SALN: Great filers, big barriers

Last of Two Parts

AMID the rampant misdeclaration or underdeclaration of their Statements of Assets, Liabilities, and Net Worth (SALN) by senior public officials lies a prettier, often overlooked, picture: the few good men and women in high and low positions who follow the law most diligently and truthfully.

To this minority of good SALN filers belong a number of Cabinet members and officials of constitutional commissions. The ties that bind them are a few things. Most came from the private sector or the professions where they founded their wealth. They are political appointees, but until they became part of government nearly all had no history of engaging in party politics or running in elections. Of fairly senior age, most are self-made names with fairly good credentials or work portfolio, even before public office beckoned.

This exceptional few replicate the good example of rank-and-file civil servants who consider filing their SALNs as a most solemn duty. Various media reports on patterns of compliance with the SALN law have celebrated public school teachers, career service personnel, and low-level bureaucrats who submit fully accomplished SALNS every year without fail.

Their compliance with the law has been encouraged in part by employees associations, periodic reminders and review of their SALNs by agency human resource officers, and in the case of public school teachers, risk avoidance. Some public schools have set a firm policy: file no SALN by the April 30 annual deadline, collect no salary for the summer school break.

But trying to assess who filed what kind of SALN can be tricky, in part because those seeking access to SALNs find themselves being forced to go through hoops and red tape.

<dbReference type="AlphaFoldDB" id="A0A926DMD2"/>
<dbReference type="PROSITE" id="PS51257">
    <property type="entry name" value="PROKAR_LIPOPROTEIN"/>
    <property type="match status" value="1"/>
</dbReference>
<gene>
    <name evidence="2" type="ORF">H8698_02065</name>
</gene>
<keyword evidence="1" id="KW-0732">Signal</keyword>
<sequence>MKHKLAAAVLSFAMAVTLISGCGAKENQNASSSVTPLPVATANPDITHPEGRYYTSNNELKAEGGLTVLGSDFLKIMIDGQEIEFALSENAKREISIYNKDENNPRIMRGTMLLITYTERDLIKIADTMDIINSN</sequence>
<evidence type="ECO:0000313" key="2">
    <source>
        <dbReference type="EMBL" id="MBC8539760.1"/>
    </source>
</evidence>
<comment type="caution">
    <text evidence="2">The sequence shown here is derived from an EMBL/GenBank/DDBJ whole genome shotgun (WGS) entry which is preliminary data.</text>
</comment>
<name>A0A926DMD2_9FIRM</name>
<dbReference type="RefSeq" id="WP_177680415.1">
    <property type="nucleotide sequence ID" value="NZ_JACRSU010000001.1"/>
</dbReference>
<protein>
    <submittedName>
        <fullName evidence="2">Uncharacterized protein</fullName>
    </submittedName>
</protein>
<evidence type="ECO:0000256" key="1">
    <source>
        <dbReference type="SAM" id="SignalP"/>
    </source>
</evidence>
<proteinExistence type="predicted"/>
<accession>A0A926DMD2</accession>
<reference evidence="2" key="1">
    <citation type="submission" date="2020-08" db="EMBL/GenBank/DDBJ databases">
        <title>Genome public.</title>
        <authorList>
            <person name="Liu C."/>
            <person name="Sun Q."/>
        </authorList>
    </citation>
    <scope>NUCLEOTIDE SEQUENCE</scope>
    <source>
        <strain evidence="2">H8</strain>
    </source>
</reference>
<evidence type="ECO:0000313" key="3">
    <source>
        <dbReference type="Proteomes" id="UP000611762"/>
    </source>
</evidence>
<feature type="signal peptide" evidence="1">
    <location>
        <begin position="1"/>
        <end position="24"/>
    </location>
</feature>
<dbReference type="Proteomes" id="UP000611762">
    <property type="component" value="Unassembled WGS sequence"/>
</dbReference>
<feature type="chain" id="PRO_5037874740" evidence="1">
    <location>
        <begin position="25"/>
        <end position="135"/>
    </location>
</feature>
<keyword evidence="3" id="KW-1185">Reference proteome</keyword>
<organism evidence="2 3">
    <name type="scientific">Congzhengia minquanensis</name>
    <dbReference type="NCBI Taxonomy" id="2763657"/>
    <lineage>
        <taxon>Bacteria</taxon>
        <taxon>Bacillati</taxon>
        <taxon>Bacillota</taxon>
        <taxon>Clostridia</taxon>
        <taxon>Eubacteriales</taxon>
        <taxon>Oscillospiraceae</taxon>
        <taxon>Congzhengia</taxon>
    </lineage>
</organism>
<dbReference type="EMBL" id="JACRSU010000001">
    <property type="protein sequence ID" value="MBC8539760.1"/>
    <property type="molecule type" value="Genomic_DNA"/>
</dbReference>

Faulty SALN filing can actually be a violation of several laws, among them the 1987 Constitution, the Code of Conduct and Ethical Standards for Public Officials and Employees or Republic Act No. 6713 (R.A. No. 6713), and the Anti-Graft and Corrupt Practices Act or Republic Act No. 3019 (R.A. No. 3019).

According to the R.A. No. 3019, “every public officer, within thirty days after assuming office and, thereafter, on or before the fifteenth day of April following the close of every calendar year, as well as upon the expiration of his term of office, or upon his resignation or separation from office, shall prepare and file… a true detailed and sworn statement of assets and liabilities, including a statement of the amounts and sources of his income, the amounts of his personal and family expenses and the amount of income taxes paid for the next preceding calendar year.”

In addition, the Constitution says that public officials must disclose to the public copies of their SALNs.

The fundamental law of the land, in fact, prescribes disclosure of SALNs by senior-rank officials. It states: “In the case of the President, the Vice-President, the Members of the Cabinet, the Congress, the Supreme Court, the Constitutional Commissions and other constitutional offices, and officers of the armed forces with general or flag rank, the declaration shall be disclosed to the public in the manner provided by law.”

Entry, exit SALNs

Transparency, under the Constitution, is a state policy. In Section 8, Article II, the Charter says: “Subject to reasonable conditions prescribed by law, the State adopts and implements a policy of full public disclosure of all its transactions involving public interest.”

Indeed, apart from filing SALNs every year, the Constitution and R.A. No. 6713 require elective and appointive officials to also submit what might be called their entry and exit SALNs – the first refers to asset records they must file within 30 days from assumption into office, and the second, to asset records their must file within 30 days after resignation or separation from service.